Kathryn Ivy

December 12, 2007 - Posted by Alice Schnebly

Kitschy Christmas

Christmas Trees.

Project Specs
Pattern: Fun Fur Kitschmas Tree by Maryse of Monster Yarn
Yarn: Large Tree: Bernat Softee Chunky in Medium Sea Green (60 yds), Lion Brand Fun Fur in Olive (120 yds) Small Tree: Caron Simply Soft in White (30 yds), GGH Fiesta in White (30 yds), Stylecraft Icicle in Polar (60 yds)
Needles: US9 (Large) and US8 (Small) double pointed needles
Date started: 12/9/07
Date completed: 12/10/07
Size: Large tree is 12” tall, small tree is 7” tall.
Modifications: Changed needle sizes, knit 3 rounds in between increase rounds on both trees, added a purl round before binding off on small tree.

Well, I have to say I was totally sucked in by the fun fur. Not that I haven’t used fun fur plenty of times for the hedgehogs, and even a flamingo, but I never truly thought I would have something made with fun fur out on display in my living room. Now I do though—two Kitschmas Trees!

The moment I saw this pop up in my contacts photos on Flickr, I knew that I had to make it. I dug through my novelty yarn stash (yes, I have a novelty yarn stash, I’m quite ashamed so that’s why you haven’t seen pictures), found two skeins of olive Fun Fur and I was on my way. I didn’t have any Lion Brand Homespun, so I substituted the first green acrylic I could find—Bernat Softee Chunky.

I love this shiny white tree.After knitting my first green tree, I decided I really wanted a retro tinsel style tree as well. After another search through my stash, I came up with Stylecraft Icicle. Icicle is kind of a short haired version of Fun Fur, with iridescent tinsel added to the mix—it was prefect! I am so glad to found a use for this yarn.

This pattern really knits up quickly. I spent an afternoon knitting up the larger green tree, and less than an hour on the tinsel tree. The most difficult part for me might have been the decorating. For the traditional tree I purchased tiny ornaments from Michael’s that are meant for table top Christmas trees. I sewed them right on to the tree. Homemade polymer clay ornaments, or even teeny tiny gauge knitted ornaments (like socks, stockings, or snowflakes) would be adorable. I still want to add some more things to the green tree—like a star on top, a felt tree skirt, and maybe some teeny presents to put around it. Maybe before next Christmas I’ll have the time to do that! For the tinsel tree I used various sized sequins and beads to further add to the retro feel. I am actually wishing I had some Icicle in different colors to make more crazy tinsel trees!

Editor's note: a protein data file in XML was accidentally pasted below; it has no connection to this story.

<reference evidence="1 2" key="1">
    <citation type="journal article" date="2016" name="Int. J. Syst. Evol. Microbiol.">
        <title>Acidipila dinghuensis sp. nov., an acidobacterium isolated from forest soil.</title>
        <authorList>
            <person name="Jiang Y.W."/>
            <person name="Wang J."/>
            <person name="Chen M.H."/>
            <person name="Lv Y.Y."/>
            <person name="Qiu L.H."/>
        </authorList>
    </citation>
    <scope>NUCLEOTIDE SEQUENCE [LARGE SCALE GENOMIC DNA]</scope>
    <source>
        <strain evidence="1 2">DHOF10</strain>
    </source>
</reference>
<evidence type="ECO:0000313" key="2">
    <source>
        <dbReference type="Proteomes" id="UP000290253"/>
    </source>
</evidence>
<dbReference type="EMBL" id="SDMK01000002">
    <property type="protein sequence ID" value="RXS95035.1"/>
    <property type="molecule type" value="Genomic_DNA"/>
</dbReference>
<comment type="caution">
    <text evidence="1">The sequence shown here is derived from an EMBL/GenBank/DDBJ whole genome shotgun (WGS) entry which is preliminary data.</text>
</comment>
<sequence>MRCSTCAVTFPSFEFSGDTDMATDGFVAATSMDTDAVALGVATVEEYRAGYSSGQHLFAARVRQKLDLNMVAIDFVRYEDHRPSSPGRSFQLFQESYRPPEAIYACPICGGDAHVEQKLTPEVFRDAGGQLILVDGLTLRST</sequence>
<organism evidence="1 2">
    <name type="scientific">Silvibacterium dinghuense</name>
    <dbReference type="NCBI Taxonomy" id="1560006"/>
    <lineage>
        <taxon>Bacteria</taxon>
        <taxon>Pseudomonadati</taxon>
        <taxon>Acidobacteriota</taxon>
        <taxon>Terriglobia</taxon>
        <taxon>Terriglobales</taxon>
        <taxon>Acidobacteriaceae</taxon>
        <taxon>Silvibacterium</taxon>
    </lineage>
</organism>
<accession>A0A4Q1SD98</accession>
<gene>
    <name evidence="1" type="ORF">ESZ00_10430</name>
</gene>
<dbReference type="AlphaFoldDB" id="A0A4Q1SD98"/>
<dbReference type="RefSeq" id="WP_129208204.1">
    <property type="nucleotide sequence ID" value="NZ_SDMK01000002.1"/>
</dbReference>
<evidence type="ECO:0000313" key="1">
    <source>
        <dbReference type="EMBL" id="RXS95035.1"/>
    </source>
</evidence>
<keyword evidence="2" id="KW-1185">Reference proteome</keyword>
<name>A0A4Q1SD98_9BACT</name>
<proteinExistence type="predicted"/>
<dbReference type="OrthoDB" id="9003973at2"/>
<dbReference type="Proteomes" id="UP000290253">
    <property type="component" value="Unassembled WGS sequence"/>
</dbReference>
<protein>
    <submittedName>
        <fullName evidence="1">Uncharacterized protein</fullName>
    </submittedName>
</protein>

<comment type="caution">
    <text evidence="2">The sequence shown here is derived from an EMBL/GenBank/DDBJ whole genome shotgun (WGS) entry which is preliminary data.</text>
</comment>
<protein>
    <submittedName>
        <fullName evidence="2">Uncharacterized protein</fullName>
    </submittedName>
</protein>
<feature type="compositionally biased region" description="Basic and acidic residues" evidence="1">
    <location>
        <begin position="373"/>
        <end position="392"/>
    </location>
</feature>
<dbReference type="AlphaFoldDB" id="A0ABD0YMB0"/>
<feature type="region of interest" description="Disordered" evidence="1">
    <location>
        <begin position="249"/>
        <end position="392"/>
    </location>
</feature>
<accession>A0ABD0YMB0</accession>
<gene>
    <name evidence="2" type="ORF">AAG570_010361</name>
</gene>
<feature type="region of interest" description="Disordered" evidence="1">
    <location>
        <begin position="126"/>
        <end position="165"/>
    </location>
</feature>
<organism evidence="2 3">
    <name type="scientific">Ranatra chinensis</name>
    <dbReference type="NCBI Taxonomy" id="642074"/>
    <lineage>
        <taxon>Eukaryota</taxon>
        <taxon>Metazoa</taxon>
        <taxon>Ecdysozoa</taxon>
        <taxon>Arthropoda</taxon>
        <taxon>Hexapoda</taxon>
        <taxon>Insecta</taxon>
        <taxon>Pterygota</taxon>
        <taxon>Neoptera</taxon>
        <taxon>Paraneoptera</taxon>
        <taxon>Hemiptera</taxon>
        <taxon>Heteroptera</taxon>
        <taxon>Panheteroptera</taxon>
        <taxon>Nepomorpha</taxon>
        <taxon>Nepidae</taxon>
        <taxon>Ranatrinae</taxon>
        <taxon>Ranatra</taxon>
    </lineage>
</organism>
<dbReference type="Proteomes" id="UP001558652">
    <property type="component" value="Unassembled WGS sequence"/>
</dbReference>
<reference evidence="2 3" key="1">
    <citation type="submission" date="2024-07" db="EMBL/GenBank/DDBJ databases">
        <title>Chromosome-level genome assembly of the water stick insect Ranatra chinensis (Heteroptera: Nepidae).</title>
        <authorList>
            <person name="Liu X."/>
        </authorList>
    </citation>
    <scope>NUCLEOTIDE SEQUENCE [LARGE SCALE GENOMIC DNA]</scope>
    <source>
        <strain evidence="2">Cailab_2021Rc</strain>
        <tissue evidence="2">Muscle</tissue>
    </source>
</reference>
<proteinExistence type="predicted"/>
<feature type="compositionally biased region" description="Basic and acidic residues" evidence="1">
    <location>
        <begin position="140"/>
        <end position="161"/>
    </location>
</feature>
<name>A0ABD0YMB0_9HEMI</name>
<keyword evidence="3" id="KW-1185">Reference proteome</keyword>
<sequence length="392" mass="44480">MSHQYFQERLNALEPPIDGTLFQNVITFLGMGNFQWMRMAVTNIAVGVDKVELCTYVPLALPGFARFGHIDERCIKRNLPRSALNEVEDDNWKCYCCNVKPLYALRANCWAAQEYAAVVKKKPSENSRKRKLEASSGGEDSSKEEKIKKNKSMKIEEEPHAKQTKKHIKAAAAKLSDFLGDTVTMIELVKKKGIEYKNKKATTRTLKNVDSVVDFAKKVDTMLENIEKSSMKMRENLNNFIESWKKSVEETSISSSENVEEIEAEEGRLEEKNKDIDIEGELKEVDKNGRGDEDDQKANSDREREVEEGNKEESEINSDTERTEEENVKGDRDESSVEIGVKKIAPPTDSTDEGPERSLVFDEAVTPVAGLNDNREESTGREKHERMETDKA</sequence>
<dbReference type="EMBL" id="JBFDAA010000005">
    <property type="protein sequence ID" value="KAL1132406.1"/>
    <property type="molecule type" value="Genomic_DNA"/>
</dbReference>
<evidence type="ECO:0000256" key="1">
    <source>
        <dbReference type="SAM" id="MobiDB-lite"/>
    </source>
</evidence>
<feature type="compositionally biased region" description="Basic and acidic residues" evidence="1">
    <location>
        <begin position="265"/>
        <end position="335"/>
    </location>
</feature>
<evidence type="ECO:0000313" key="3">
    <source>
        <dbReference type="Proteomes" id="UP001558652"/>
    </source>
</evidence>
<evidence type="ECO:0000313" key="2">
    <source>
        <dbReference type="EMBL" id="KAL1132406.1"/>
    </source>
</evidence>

This is a great pattern that knits up so fast!Because I am crochet impaired, I stuffed the green tree then added a bottom made from wool felt. The tree actually stood up fine before adding the base, but I wanted to keep the edge from rolling up (and to keep Camdyn from wearing it as a hat!). Both trees are knit at a very tight gauge and keep their shape very well. For the larger tree I used size 9 needles, and for the smaller tree I used size 8s. The tinsel tree stands perfectly without any stuffing at all. To combat the any curling that might occur at the edge I worked a purl row before binding off.

Overall, I can say that I will probably knit this pattern again. It would make a great last minute gift—literally you could start this on Christmas Eve if you really wanted to! Also, it’s a great use for that Fun Fur you may have bought on impulse that you have no clue what to do with. I can’t tell you how thrilled I am to have used up some stashed yarn! These trees would be fun to knit in the colors of your décor to leave out all winter long. You could also adjust the shape of your tree by adding a row or two between increase rows for a more tall and slender tree. There really are a ton of fun possibilities with this pattern!